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School Named After Vince Lombardi

January 21, 1998

GREEN BAY, Wis. (AP) _ On a hill on the west side of town rises a brick building that stands as a testament to how much this community loves the Green Bay Packers and its legends.

Lombardi Middle School is named after Vince Lombardi, who coached the Packers from 1959-68, an era that included victories in the first two Super Bowls and three other NFL championships.

Nancy Croy, the principal for 1,120 students in grades 6-8, believes it’s the only school in the country named after a professional football coach.

Eighth-grader Kristine Neff, 13, smiled when asked about her school’s unique name Tuesday as she hustled between classes.

``I am going to a school that was named after a famous coach and I like going to a school of a coach of the Packers. It is really cool,″ she said. ``He was coach when they won the first Super Bowl. He was really a good coach.″

Eighth-grader Nick Marnhart, 14, said he knows about Lombardi from ESPN, a sports cable television network. Going to a school named after the coach is ``cool because he is like football history,″ the teen said.

Let there be no doubt that more than Lombardi’s name is attached to the building.

The school’s motto is ``We’re inVINCEible.″ A gigantic black and white photo of Lombardi in deep thought, seemingly reflecting on life, hangs in the foyer. Printed on the walls of the gymnasium _ like banner headlines in a newspaper _ are some words of Lombardi wisdom: ``Leaders are made, not born.″

It’s not hard finding ties to Lombardi in the school, either.

Larry Cumber, 62, the head custodian, keeps a 1959 newspaper clipping in his desk of a picture of him patting Lombardi on the back after the Packers beat the Chicago Bears.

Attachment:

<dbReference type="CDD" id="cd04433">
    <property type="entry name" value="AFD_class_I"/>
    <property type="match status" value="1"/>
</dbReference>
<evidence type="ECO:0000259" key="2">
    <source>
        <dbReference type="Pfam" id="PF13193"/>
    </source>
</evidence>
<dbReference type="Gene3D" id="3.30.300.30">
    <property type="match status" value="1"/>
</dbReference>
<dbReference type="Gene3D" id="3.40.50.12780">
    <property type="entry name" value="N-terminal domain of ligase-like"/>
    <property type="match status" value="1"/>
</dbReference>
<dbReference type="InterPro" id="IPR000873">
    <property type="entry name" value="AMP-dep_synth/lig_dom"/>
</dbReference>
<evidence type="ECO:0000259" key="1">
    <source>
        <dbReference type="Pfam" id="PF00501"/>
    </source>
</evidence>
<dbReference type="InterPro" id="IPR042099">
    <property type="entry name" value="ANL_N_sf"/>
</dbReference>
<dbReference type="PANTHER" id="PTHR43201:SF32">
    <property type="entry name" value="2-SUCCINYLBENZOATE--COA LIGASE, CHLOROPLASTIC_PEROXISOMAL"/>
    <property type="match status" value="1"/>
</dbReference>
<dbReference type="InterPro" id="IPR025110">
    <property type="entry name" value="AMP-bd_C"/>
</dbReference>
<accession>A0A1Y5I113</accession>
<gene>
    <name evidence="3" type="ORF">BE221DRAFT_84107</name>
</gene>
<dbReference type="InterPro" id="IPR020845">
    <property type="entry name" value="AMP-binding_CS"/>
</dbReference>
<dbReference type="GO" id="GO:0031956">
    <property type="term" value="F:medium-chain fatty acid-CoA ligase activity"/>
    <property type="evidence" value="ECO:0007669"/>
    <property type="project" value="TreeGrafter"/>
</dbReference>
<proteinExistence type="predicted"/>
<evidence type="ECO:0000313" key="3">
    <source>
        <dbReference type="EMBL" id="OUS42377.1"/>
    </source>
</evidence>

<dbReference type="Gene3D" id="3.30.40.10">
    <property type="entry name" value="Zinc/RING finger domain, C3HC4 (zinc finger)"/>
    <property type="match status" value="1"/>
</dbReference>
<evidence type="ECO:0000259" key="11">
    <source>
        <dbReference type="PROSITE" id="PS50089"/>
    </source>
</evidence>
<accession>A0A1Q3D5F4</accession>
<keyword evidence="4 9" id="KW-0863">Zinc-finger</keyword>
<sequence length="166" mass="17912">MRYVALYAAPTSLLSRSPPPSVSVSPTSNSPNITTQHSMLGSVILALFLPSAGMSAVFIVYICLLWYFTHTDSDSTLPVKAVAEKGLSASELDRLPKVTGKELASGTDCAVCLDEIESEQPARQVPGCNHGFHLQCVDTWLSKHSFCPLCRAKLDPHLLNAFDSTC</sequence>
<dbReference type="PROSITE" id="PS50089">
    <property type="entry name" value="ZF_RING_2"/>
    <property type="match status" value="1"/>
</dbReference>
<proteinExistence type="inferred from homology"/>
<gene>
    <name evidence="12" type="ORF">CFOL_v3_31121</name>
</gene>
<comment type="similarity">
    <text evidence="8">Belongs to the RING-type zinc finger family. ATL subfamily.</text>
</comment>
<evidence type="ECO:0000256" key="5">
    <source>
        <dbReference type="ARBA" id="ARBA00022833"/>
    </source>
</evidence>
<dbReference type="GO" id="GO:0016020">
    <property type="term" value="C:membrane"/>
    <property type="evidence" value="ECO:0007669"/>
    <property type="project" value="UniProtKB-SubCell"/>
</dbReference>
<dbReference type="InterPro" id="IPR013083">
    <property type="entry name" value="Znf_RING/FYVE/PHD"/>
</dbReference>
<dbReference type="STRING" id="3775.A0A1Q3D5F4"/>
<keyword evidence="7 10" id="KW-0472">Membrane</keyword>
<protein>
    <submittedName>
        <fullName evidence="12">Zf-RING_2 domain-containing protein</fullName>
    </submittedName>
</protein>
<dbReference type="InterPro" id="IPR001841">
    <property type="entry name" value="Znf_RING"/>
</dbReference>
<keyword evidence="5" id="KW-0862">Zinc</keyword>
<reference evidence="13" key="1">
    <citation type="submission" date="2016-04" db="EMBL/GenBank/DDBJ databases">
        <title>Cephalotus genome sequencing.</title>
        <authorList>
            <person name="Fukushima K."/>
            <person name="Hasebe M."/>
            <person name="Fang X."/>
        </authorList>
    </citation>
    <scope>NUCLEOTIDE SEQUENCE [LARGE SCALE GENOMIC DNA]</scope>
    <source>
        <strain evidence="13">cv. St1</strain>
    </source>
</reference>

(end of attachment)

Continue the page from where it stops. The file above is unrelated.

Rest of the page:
On Friday, Cumber plans to dress up as Lombardi for a school pep rally two days before the Packers play Denver in the Super Bowl in San Diego. As he arrives in a darkened gym, a spotlight showing on him, Lombardi’s words of what it takes to be a winner will boom out for the students to ponder.

``It is quite an honor really,″ the janitor said. ``One teacher said he has got a trench coat for me.″

Amazingly, Cumber even has some of Lombardi’s rough, chiseled looks.

Assistant Principal Al Breitlow has Lombardi’s autograph in an album at his home. He got it after a practice in 1961.

Croy, who has given at least 20 media interviews in the past two years as the Packers returned to NFL glory, has no qualms defending the importance of her school being named after a fiery, gap-toothed, Brooklyn, N.Y., son of Italian immigrants who believed winning wasn’t a sometime-thing, it was an all-the-time thing.

``Vince Lombardi stood for hard work, the kinds of qualities we want in our kids _ perseverance, what makes a good leader,″ Croy said, her office adorned with a picture of the coach, his arms clenched behind his back, a look of satisfaction and contentment on his face.

``Leaders are made, they are not born, and they are made that way through hard word, like everything else in this country. That is a good message for kids to have,″ the principal said.

The school was built in 1963 and originally named Southwest Junior and Senior High School. It was renamed Lombardi Middle School in 1972 at the urging of Martha’s Coffee Club, a group of staunch Packers supporters, after Lombardi died in 1970.

``I have not ever heard of any resistance to that,″ said Croy, a pin shaped like a football with a green ``G″ inside clipped to her lapel.

Down the hall, outside a language arts classroom decorated with green ``show your spirit″ posters, students Nichole Witek and Erin Rose penned their version of The Packer Pledge:

``I pledge the Super Bowl to the team, of the wonderful town of Green Bay.

``And to the fans, that cheer them on, loved by God, inVINCEible.″

With the Packers favored by 13 points over Denver, a new coach could soon rival Lombardi’s two Super Bowl victories. A Packers win Sunday would give coach Mike Holmgren two, too.

Could there be a school named in his honor someday?

``In the Green Bay School District, they don’t name schools after people until they are deceased,″ Croy said, laughing. ``So it is not really something that we would want to happen soon.″

Holmgren is 49.

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